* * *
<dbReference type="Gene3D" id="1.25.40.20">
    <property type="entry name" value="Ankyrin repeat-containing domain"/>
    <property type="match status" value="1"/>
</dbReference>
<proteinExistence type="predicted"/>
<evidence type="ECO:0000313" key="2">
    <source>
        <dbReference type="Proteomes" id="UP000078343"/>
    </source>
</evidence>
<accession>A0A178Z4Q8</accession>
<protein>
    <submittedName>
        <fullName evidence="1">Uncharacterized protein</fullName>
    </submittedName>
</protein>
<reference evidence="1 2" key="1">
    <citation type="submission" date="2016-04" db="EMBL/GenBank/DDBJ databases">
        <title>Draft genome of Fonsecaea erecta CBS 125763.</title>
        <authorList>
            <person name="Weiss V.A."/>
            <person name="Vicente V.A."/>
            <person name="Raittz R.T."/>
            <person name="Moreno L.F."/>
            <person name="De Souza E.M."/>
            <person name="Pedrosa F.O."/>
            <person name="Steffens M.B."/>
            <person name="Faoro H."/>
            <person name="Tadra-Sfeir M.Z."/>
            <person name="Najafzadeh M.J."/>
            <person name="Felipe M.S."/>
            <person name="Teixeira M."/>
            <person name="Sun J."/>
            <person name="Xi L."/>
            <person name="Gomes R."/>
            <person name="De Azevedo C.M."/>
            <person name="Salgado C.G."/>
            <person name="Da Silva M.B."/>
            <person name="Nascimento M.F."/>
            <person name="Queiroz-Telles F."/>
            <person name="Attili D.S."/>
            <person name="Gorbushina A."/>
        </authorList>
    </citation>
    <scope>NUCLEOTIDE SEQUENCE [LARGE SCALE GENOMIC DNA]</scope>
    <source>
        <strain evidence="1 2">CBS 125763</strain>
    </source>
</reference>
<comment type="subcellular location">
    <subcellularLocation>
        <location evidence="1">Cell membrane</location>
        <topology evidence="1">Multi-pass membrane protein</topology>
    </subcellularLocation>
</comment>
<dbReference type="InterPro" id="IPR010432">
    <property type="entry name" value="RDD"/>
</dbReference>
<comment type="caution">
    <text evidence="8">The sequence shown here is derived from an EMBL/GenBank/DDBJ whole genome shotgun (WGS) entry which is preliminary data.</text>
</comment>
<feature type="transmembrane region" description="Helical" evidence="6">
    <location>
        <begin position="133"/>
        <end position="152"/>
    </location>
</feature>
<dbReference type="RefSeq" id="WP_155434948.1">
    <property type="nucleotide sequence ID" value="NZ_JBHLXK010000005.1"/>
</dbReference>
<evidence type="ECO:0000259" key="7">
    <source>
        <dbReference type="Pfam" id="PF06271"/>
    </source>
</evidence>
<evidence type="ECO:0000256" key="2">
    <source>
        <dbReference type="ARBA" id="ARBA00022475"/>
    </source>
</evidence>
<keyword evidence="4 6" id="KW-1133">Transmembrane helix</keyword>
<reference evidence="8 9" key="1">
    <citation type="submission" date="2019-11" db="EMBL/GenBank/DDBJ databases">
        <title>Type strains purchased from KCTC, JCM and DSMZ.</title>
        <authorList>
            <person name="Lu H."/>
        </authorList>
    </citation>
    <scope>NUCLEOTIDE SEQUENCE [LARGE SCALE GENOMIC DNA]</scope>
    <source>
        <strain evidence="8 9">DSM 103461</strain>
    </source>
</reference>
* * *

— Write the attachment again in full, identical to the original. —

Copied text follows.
<dbReference type="Gene3D" id="1.25.40.20">
    <property type="entry name" value="Ankyrin repeat-containing domain"/>
    <property type="match status" value="1"/>
</dbReference>
<proteinExistence type="predicted"/>
<evidence type="ECO:0000313" key="2">
    <source>
        <dbReference type="Proteomes" id="UP000078343"/>
    </source>
</evidence>
<accession>A0A178Z4Q8</accession>
<protein>
    <submittedName>
        <fullName evidence="1">Uncharacterized protein</fullName>
    </submittedName>
</protein>
<reference evidence="1 2" key="1">
    <citation type="submission" date="2016-04" db="EMBL/GenBank/DDBJ databases">
        <title>Draft genome of Fonsecaea erecta CBS 125763.</title>
        <authorList>
            <person name="Weiss V.A."/>
            <person name="Vicente V.A."/>
            <person name="Raittz R.T."/>
            <person name="Moreno L.F."/>
            <person name="De Souza E.M."/>
            <person name="Pedrosa F.O."/>
            <person name="Steffens M.B."/>
            <person name="Faoro H."/>
            <person name="Tadra-Sfeir M.Z."/>
            <person name="Najafzadeh M.J."/>
            <person name="Felipe M.S."/>
            <person name="Teixeira M."/>
            <person name="Sun J."/>
            <person name="Xi L."/>
            <person name="Gomes R."/>
            <person name="De Azevedo C.M."/>
            <person name="Salgado C.G."/>
            <person name="Da Silva M.B."/>
            <person name="Nascimento M.F."/>
            <person name="Queiroz-Telles F."/>
            <person name="Attili D.S."/>
            <person name="Gorbushina A."/>
        </authorList>
    </citation>
    <scope>NUCLEOTIDE SEQUENCE [LARGE SCALE GENOMIC DNA]</scope>
    <source>
        <strain evidence="1 2">CBS 125763</strain>
    </source>
</reference>
<comment type="subcellular location">
    <subcellularLocation>
        <location evidence="1">Cell membrane</location>
        <topology evidence="1">Multi-pass membrane protein</topology>
    </subcellularLocation>
</comment>
<dbReference type="InterPro" id="IPR010432">
    <property type="entry name" value="RDD"/>
</dbReference>
<comment type="caution">
    <text evidence="8">The sequence shown here is derived from an EMBL/GenBank/DDBJ whole genome shotgun (WGS) entry which is preliminary data.</text>
</comment>
<feature type="transmembrane region" description="Helical" evidence="6">
    <location>
        <begin position="133"/>
        <end position="152"/>
    </location>
</feature>
<dbReference type="RefSeq" id="WP_155434948.1">
    <property type="nucleotide sequence ID" value="NZ_JBHLXK010000005.1"/>
</dbReference>
<evidence type="ECO:0000259" key="7">
    <source>
        <dbReference type="Pfam" id="PF06271"/>
    </source>
</evidence>
<evidence type="ECO:0000256" key="2">
    <source>
        <dbReference type="ARBA" id="ARBA00022475"/>
    </source>
</evidence>
<keyword evidence="4 6" id="KW-1133">Transmembrane helix</keyword>
<reference evidence="8 9" key="1">
    <citation type="submission" date="2019-11" db="EMBL/GenBank/DDBJ databases">
        <title>Type strains purchased from KCTC, JCM and DSMZ.</title>
        <authorList>
            <person name="Lu H."/>
        </authorList>
    </citation>
    <scope>NUCLEOTIDE SEQUENCE [LARGE SCALE GENOMIC DNA]</scope>
    <source>
        <strain evidence="8 9">DSM 103461</strain>
    </source>
</reference>